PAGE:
to Canada I needed to lay down vocals for the album, I wanted
everything recorded before I went in to [the Your Favourite Enemies


Favourite Enemies
were more than happy to accommodate Conrad,
being huge fans of …Trail of Dead. Over a period of weeks, producer
Ben Lemelin helped Conrad shape the record (Conrad is credited as
co-producer). The album was also mastered in-house on specialised
software. Ben was both excited and apprehensive about the Original
project, as it was the
first time that he had used the studio complex to work on a project
outside of Your Favourite Enemies. ‘…He was really
pleased with the results
Lemelin –  pic: Youtube

The Album
Conrad Keely is not one
to go for the obvious choice. In keeping with his highly varied
background and diverse modes of artistic expression, his first solo
album is a tightly-packed mix of sounds and styles. There are not
many anthemic, sing-a-long choruses to be found here. Indeed, the
listener often has to listen hard to hear the hooks and the lyrics,
sometimes buried deep in the musical matrix. Keely does not make it
easy. Further, some of the tracks – such as the title song and
album opener ‘Original Machines’ – are restricted to such a short
length as to seem almost self-sabotaging. However, the course of the
24-track set of songs only once veers into the realm of the
throw-away (‘Marcel was Here’). If, at first listen, the personality
of the album could be described as somewhat neurotic, repeated
playings reveal an extremely original and well-constructed collection
of songs.
Watching the video for
the track ‘Warm Insurrection’ may help uncover the Conrad Keely
experience. Here, a fantastic collection of original artwork is
animated together with the inspiring and personally revealing lyrics
of the song (‘I killed my dreams one failure at a time/I resembled the mask
inside I had created in my mind’
). The effect is powerful:
Another album highlight, ‘Row Away’, shows Keely’s prodigious talent as a composer and arranger. Lush, deep layers of vocal harmony are meshed with
trademark spiky, short rhythmical guitar figures and busy,
almost-out-of-place-but-not synth sequences. The track is an
intriguing and compelling production.
Conrad’s songwriting shines during the more plaintive, downbeat
moments on the album when the layers of electric guitars, beats and
synths are absent. The piano-led ‘All That’s Left is Land’ is perhaps
the most conventional track on the record in terms of song structure
and arrangement, and is – along with ‘Looking for Anchors’ – a
beautifully delicate high point.
The album is rife with references to Conrad’s (current) adopted home,
Cambodia. ‘Engines of The Dark’ is inspired
by a heady night out in Phnom Penh with drinking partner Anthony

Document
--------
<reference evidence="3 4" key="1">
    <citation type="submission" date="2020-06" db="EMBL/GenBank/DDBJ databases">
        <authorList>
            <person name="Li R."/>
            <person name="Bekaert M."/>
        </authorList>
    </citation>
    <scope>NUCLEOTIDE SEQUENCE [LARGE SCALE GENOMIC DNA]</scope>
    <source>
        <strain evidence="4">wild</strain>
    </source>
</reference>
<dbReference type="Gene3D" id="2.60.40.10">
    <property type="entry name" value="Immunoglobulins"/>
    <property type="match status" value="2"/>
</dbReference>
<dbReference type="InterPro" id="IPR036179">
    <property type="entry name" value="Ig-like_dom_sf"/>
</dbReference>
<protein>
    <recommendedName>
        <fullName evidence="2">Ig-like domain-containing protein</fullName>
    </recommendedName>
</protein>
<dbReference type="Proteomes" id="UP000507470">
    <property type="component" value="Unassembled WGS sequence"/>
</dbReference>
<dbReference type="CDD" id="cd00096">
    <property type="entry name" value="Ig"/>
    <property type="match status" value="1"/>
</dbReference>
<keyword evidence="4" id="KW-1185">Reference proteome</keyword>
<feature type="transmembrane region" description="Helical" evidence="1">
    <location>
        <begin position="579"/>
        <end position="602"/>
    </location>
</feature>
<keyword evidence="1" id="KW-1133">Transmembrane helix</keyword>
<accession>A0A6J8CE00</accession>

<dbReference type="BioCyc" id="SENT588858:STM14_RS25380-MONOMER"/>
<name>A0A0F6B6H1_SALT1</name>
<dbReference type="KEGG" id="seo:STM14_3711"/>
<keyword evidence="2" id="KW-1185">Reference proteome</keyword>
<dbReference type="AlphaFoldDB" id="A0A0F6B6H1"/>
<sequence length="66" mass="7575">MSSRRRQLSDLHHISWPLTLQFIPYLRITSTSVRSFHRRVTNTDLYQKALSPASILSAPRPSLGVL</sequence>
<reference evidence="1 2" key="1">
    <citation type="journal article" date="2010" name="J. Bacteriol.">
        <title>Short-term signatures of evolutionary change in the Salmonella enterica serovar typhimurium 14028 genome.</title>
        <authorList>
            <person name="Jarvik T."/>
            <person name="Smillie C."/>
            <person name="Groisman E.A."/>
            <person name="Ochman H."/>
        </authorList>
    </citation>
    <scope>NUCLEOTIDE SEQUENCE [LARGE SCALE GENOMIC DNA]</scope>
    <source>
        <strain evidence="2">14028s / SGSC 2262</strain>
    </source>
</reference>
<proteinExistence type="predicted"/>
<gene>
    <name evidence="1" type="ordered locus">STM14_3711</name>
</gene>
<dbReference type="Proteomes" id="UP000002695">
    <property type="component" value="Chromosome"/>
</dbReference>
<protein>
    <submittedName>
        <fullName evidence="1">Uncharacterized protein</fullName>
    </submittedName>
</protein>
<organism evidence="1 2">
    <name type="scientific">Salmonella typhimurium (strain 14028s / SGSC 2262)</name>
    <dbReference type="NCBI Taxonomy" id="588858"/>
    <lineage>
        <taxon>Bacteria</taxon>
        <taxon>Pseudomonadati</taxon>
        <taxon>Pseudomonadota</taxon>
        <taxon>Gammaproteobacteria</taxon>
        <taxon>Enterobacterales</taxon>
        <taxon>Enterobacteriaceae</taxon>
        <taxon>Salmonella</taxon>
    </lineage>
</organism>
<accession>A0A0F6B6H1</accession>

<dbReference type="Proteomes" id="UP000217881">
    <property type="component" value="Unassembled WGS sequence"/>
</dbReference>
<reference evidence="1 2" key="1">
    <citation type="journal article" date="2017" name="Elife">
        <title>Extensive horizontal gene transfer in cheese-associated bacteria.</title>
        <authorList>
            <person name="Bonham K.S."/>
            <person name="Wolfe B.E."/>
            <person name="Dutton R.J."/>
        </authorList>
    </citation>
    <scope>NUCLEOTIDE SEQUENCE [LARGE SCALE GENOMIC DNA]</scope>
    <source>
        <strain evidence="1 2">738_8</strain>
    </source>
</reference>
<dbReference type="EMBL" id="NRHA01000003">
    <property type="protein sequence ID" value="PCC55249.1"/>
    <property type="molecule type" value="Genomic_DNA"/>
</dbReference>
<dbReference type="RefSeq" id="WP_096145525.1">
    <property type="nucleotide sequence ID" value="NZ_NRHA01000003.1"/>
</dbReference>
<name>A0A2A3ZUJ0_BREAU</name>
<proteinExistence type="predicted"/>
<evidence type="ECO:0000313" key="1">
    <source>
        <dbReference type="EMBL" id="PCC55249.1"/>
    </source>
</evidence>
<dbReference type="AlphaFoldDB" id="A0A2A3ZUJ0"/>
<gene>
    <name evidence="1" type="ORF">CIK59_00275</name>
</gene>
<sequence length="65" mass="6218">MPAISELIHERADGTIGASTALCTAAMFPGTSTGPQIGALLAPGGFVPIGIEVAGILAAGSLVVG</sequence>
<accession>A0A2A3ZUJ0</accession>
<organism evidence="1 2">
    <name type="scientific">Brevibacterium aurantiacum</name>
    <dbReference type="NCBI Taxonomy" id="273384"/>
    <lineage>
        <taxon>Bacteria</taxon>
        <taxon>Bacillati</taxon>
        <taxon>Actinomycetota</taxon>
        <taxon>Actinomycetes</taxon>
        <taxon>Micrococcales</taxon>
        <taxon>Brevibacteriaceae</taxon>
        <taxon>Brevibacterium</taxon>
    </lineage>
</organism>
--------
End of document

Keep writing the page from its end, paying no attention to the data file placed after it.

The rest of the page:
Mrugacz (former manager of seminal Phnom Penh expat music venue,
Equinox). The song captures the post-dawn, pre-hangover moment
of exhausted excitement when the bars have finally shut their doors:
‘Can we afford
one more distraction before the threat of this coming new day?
Where we could
sample life and wealth and words, and what had happened and what it
means to stay…
…Engines of
the dark unfold between the places we banished along the way
At least a
thousand faces staring out unlit windows like a Halloween parade’
Elsewhere, Kampot is a recurring subject. The provincial city is
something of an artistic muse and a retreat for Keely – somewhere
to catch one’s breath, reflect, recover. Much of this album was
written in, or travelling to or from, Kampot.
‘I’m on a ride
I’m on a cloud
I’m on a train
to the south
I’m all alone
But I’m alive
I’m on a drive
through the dark’
– ‘Drive to Kampot’
My current
plan is to stay in Cambod
Conrad performs with Sok Chiet and The Kampot Playboys, pic: Steve Porte
has enlisted his sometime band-mate Mark Chattaway to
help him perform the album live at two shows in Phnom Penh. Mark is
the bassist and band leader of Cambodian rock-fusion outfit The Kampot
. Conrad
will be playing guitar and piano, with Mark on bass and guitar. Keely also promises
special local guests on fiddle (Julius) and drums (Henrik).
is pleasing to note that the singer has decided to remain in Phnom Penh
for the release party of Original Machines
many hope that he will continue to live here and contribute his
formidable artistic creativity to a country and an arts scene that
needs all the help it can get. When not painting, writing or
performing, Conrad can also be found producing recordings by local
bands, jamming at open mic sessions or giving art lessons.
record label (Superball Music)
is based in Düsseldorf, his band (…Trail of Dead) is based in
Austin, Texas and Los Angeles. But the multi-talented author of
Original Machines is, for now at least, at home
in Phnom Penh, Cambodia.
  • ‘Original Machines’ is released on
    Friday the 22nd January 2016, on Superball
  • Conrad Keely plays an
    early evening show at Farm to Table on
    Friday 22nd
    January, and a later show at Meta House
    on the same evening.
  • Conrad
    talked to Joe Wrigley for
    Leng Pleng
    his house in Phnom Penh, Cambodia, 17th
    January 2016.
Keely with Leng Pleng at his home in Phnom Penh city.